"Players need to feel safe in cover. They need to be able to recognize useful cover at a glance before moving to it, and cover needs to behave predictably because players don’t want to experiment in the middle of a firefight. When cover doesn’t fill these needs, we call it “Fuzzy Cover”. Examples of fuzzy cover are foliage, chain link fences, railing where bullets could pass through the holes, short cover with sloped sides that result in parts of the player being exposed, pillars you can take cover on that are too narrow to actually protect you from fire, small alcoves the player can’t actually fit into, etc. Cover needs to be viable for protection, or scaled down so as to remove it as a safe option from the player’s mind."I get it, and I understand why someone would write this paragraph, but it also makes me scream. Vague cover, fuzzy cover, and soft cover... is WHAT MAKES COVER INTERESTING!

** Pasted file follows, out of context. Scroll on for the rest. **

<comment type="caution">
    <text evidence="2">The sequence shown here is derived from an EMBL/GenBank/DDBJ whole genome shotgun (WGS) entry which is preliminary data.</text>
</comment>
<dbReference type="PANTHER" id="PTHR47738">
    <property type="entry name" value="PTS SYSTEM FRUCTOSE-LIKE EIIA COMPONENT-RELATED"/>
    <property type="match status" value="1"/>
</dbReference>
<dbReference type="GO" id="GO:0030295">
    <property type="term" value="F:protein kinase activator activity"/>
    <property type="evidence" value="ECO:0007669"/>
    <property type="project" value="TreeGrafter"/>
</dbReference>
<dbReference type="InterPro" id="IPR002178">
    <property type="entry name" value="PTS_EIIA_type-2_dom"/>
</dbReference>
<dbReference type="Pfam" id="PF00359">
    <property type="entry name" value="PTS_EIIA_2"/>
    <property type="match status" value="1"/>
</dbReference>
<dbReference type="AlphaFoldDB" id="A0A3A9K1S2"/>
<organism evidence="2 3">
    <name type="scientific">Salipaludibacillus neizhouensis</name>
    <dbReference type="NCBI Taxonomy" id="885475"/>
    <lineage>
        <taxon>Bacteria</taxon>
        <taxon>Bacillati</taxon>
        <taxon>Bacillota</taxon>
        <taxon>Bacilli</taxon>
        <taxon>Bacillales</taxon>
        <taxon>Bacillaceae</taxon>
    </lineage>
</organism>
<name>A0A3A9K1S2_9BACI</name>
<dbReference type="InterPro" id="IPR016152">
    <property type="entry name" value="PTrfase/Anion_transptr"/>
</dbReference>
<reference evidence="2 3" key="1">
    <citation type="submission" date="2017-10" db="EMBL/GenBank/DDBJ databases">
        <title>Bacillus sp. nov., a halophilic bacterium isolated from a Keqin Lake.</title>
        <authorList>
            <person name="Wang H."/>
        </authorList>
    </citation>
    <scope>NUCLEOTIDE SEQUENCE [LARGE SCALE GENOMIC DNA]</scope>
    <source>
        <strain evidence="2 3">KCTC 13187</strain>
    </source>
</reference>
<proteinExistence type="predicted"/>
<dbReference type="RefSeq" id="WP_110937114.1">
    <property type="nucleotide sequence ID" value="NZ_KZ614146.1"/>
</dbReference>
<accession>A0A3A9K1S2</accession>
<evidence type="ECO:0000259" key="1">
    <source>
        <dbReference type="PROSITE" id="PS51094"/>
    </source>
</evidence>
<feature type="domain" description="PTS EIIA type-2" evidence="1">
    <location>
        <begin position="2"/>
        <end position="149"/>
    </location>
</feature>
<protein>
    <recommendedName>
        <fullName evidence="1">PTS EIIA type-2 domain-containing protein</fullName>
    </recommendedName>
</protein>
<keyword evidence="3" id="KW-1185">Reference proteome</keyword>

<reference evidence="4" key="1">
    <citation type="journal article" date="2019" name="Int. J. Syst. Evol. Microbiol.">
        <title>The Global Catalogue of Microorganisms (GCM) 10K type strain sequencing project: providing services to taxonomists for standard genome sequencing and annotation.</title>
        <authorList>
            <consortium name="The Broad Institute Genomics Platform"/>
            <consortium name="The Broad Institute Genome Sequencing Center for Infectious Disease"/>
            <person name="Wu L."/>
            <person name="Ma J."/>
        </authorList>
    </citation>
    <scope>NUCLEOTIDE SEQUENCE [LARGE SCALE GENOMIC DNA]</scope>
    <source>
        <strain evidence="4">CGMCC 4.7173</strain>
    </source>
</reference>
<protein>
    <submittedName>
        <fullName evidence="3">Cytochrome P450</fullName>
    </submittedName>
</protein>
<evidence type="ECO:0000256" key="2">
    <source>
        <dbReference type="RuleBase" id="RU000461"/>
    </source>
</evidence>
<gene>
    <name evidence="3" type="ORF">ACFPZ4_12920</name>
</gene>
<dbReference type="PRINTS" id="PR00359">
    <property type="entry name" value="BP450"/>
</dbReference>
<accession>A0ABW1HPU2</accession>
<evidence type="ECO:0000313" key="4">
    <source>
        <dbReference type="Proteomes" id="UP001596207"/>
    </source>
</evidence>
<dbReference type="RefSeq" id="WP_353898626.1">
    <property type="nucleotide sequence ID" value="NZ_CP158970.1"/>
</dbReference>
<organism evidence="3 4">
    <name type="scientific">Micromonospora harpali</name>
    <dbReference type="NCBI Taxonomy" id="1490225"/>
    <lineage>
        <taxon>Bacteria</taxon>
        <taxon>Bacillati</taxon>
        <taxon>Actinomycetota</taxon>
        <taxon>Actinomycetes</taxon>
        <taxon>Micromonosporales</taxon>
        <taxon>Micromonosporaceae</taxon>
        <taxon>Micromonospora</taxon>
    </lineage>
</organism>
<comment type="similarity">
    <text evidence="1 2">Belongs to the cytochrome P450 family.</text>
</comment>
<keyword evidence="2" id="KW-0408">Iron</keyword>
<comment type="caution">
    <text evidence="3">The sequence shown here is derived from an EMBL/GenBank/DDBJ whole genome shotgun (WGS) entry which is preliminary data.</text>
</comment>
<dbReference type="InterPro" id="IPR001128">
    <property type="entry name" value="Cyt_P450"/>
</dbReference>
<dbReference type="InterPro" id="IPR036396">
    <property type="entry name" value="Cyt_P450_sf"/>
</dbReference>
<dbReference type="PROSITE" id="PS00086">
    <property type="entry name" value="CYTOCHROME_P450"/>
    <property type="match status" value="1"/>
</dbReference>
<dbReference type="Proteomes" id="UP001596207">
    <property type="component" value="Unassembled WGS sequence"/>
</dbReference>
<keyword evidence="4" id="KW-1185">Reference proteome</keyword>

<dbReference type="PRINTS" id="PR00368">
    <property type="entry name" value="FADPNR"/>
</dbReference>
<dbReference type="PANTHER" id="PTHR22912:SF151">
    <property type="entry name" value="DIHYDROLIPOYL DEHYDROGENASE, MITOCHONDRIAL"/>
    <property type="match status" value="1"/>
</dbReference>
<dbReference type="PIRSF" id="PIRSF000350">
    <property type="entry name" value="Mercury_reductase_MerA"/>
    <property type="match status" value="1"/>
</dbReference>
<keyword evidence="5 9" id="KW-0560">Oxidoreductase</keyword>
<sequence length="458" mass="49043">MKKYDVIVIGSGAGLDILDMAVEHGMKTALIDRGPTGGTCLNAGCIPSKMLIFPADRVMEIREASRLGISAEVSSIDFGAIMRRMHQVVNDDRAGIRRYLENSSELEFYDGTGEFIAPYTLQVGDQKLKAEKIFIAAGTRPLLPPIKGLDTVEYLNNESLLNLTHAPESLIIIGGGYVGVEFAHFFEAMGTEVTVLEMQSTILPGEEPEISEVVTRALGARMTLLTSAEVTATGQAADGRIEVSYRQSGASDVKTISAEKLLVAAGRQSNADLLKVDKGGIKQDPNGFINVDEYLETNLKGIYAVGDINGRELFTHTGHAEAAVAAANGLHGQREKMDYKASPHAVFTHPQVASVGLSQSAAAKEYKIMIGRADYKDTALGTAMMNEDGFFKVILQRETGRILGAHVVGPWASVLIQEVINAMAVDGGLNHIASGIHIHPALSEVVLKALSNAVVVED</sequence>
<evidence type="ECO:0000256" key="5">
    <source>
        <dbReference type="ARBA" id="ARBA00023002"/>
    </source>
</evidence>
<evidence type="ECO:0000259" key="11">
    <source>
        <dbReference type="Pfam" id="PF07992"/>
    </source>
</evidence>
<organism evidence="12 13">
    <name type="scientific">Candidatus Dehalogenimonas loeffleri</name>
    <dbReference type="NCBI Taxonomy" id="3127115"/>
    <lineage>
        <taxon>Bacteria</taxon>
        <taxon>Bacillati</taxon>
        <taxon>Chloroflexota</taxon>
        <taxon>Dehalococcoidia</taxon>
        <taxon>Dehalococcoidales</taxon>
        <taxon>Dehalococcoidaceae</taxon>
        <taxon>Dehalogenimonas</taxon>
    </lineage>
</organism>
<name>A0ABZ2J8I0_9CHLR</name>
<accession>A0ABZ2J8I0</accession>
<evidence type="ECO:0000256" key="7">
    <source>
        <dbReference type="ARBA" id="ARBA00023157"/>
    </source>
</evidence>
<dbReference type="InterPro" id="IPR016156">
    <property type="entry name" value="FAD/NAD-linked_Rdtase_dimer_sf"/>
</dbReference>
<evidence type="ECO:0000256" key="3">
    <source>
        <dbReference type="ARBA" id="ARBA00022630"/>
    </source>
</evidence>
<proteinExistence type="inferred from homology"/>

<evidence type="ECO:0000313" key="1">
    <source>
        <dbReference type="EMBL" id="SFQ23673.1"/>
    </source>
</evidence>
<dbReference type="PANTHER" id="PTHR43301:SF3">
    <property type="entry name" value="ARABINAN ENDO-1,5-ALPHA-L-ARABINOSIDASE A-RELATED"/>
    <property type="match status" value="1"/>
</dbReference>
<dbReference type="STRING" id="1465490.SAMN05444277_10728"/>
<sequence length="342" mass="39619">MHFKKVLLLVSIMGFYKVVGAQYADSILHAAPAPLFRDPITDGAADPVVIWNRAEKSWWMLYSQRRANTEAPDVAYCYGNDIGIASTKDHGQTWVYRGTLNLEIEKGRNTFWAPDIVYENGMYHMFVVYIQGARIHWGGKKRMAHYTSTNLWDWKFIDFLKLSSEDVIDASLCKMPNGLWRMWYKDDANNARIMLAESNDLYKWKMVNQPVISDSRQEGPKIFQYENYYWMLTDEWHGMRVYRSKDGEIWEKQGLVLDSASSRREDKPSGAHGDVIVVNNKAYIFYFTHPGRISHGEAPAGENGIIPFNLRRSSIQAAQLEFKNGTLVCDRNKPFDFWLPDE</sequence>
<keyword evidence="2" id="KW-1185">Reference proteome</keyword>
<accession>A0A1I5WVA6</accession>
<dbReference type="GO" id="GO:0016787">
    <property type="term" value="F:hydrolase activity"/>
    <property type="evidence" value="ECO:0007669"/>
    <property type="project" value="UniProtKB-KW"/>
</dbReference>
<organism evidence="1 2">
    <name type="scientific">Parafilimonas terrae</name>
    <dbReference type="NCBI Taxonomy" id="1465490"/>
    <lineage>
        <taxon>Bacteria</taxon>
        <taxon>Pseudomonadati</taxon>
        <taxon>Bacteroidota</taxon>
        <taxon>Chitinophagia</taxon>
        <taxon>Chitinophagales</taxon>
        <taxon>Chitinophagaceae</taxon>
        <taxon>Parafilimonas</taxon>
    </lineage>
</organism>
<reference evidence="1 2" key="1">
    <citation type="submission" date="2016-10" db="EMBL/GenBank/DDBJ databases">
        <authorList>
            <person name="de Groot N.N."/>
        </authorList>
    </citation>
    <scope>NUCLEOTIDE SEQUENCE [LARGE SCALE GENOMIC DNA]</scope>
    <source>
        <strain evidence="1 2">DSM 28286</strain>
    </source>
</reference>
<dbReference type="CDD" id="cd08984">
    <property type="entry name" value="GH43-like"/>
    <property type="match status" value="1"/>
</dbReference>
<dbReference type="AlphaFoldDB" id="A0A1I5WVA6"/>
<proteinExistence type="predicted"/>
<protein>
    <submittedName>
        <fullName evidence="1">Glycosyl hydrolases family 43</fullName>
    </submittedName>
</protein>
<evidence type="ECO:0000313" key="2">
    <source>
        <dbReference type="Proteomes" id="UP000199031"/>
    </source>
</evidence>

|Cover nodes as seen in the level editor, from Nick Urko's scripting example for a Gears of War level|
I think the cover shooter should learn to embrace uncertainty and messiness, and create a world full of vague fuzzy soft liquid gooey melting bubbling cover. Make a cover shooter where the world hugs me and suffocates me, cover me with danger and irony. Hell, go ahead and cover me with leaves, with bees, or maybe in grilled cheese. Just cover me.
Have you seen the world today? We're all under fire, under attack, all the fucking time. Life feels like this smoldering wasteland full of snipers and machine gun nests. It'd be a shame to reduce this feeling to a flat yard full of boxes.